The triple threat of COVID-19, climate change and conflict hit many around the world particularly hard this year–but 2021 was not all bad news. Also in 2021, people opened their arms to refugees, families were reunited, and people uprooted by crisis demonstrated what they can accomplish when they are able to start their lives anew. 

Below, explore the seven things that gave us hope in 2021: 

1. People across the world welcomed Afghans in need of safety  

When the government in Afghanistan changed, hundreds of thousands were forced to suddenly flee their homes. Countries from Uganda to Mexico to the United States opened their doors, while people from all walks of life pitched in to welcome Afghans as they arrived. 

“I’ve loved working with the families, and especially with the children,” said Madina, an Afghan IRC staff member working in Mexico, “because they didn’t expect that there would be someone in Mexico from their country who could speak their language and would help them. They were really surprised but loved it!”

Smiling, a chef and his employee stand behind large trays of food with a chalkboard behind them that says "The Mantu."
Our of his restaurant, The Mantu, former Afghan refugee Chef Noori prepares meals to make arriving Afghans feel at home.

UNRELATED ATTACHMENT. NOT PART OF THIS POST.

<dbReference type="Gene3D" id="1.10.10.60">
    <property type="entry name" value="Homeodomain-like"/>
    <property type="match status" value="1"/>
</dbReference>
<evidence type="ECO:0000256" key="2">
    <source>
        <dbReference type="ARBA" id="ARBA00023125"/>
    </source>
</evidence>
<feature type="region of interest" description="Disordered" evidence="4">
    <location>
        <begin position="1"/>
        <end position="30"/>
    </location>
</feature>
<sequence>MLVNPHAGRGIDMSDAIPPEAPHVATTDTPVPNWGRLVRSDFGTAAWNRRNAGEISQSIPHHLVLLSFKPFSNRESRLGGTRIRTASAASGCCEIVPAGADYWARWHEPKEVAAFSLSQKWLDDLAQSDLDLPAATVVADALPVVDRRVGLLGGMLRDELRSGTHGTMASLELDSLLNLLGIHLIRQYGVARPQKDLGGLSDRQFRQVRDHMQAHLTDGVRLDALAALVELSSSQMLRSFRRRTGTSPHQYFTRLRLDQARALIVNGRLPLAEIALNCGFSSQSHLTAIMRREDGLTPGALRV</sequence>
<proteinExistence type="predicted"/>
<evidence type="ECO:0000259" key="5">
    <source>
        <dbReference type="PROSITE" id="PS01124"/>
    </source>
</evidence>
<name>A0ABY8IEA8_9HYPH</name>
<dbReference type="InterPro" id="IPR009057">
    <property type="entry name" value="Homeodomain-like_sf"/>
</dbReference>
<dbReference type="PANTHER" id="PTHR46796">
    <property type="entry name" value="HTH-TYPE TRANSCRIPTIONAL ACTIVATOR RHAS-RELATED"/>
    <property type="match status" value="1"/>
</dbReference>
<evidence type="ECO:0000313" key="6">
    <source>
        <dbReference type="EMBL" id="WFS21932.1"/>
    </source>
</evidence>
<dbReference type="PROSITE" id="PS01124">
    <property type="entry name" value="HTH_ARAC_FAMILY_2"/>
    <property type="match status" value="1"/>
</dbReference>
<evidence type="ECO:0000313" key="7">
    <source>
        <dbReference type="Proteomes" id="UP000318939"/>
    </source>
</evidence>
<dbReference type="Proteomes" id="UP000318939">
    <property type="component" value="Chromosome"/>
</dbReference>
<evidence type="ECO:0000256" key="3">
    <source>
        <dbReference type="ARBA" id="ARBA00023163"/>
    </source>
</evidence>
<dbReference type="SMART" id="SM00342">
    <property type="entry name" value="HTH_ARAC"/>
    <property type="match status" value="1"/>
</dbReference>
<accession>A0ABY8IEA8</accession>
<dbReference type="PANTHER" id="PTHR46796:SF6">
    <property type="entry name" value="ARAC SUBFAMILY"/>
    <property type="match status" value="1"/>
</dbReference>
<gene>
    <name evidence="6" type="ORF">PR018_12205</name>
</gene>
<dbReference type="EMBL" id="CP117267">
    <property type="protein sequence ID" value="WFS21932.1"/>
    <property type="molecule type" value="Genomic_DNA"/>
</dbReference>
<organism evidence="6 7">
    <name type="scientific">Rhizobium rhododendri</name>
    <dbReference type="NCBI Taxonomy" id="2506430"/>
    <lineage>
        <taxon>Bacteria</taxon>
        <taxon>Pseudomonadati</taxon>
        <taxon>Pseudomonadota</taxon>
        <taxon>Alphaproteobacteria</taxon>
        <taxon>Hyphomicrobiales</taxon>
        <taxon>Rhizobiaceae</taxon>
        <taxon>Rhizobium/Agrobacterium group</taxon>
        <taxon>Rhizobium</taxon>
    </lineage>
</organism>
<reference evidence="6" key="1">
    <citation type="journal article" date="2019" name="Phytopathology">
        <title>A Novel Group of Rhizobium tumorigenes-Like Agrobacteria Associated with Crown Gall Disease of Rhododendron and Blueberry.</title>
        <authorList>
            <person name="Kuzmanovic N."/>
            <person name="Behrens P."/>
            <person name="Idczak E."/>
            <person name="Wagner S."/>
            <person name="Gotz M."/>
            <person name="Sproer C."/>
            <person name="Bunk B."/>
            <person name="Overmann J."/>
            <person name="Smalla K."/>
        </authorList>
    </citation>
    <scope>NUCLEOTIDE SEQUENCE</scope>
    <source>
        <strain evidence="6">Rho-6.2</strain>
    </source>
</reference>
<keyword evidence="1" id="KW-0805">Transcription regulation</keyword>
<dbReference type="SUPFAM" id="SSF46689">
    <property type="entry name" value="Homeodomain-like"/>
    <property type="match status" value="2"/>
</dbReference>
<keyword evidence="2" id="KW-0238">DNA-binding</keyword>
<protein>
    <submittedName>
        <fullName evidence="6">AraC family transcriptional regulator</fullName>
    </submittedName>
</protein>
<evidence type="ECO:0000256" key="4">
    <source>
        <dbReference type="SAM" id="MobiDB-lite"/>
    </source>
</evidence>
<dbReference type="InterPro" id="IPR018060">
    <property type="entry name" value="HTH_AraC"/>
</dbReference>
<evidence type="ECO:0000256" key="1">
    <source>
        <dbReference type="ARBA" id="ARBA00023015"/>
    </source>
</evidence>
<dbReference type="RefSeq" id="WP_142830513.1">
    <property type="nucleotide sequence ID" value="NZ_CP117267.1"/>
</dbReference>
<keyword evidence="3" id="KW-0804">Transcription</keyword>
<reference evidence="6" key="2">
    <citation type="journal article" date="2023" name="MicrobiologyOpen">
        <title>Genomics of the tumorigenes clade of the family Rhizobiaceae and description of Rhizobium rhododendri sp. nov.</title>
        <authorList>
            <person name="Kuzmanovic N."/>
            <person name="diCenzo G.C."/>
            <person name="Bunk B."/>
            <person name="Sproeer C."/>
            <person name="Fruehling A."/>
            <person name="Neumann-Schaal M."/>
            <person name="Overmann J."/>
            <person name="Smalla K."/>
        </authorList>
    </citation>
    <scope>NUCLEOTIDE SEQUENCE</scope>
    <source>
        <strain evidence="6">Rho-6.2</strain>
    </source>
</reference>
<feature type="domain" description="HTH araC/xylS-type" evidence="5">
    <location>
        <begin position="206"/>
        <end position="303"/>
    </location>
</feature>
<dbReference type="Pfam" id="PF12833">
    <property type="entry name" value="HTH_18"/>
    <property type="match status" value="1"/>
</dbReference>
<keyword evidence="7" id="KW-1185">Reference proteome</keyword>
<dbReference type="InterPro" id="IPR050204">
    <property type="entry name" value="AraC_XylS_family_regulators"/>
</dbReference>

Photo: Andrew Oberstadt/IRC

Many people in the U.S., including politicians, celebrities, fellow refugees, and military veterans also got involved.

“We saw the struggles they went through,” said Kate, a U.S. military veteran and IRC volunteer, of the newly arrived Afghans. “We knew when this unfolded that people needed all the support they could get. We don’t want them walking into this country without having anyone.”

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Even children pitched in to welcome the newcomers–two young boys from Denver fundraised through a lemonade stand!

2. Americans stood up for refugees….and the Biden Administration listened 

When the Biden Administration initially declined to raise its predecessor’s record-low refugee admissions cap of 15,000, Americans spoke out. Tens of thousands of people—including IRC supporters—made phone calls, urging the administration to change course. 

President Biden listened, raised the admissions gap for fiscal year 2021 and later fulfilled his campaign promise to set a fiscal year 2022 cap of 125,000 refugees.

In an airport, a middle aged woman hugs a teenager with a back pack. She is wearing a mask but it is clear she is smiling and emotional.
When President Biden finally raised the refugee resettlement ceiling, Patrice Maneno and Wanyema Mitambo were reunited with their daughter Mauwa and her four children after five long years apart. The family fled violence in the Democratic Republic of Congo.
Photo: Jonathan McBride/IRC

3. An Afghan teenager was finally reunited with his brother in Germany after 11 years apart

Imagine not being able to see or hug your brother for more than a decade.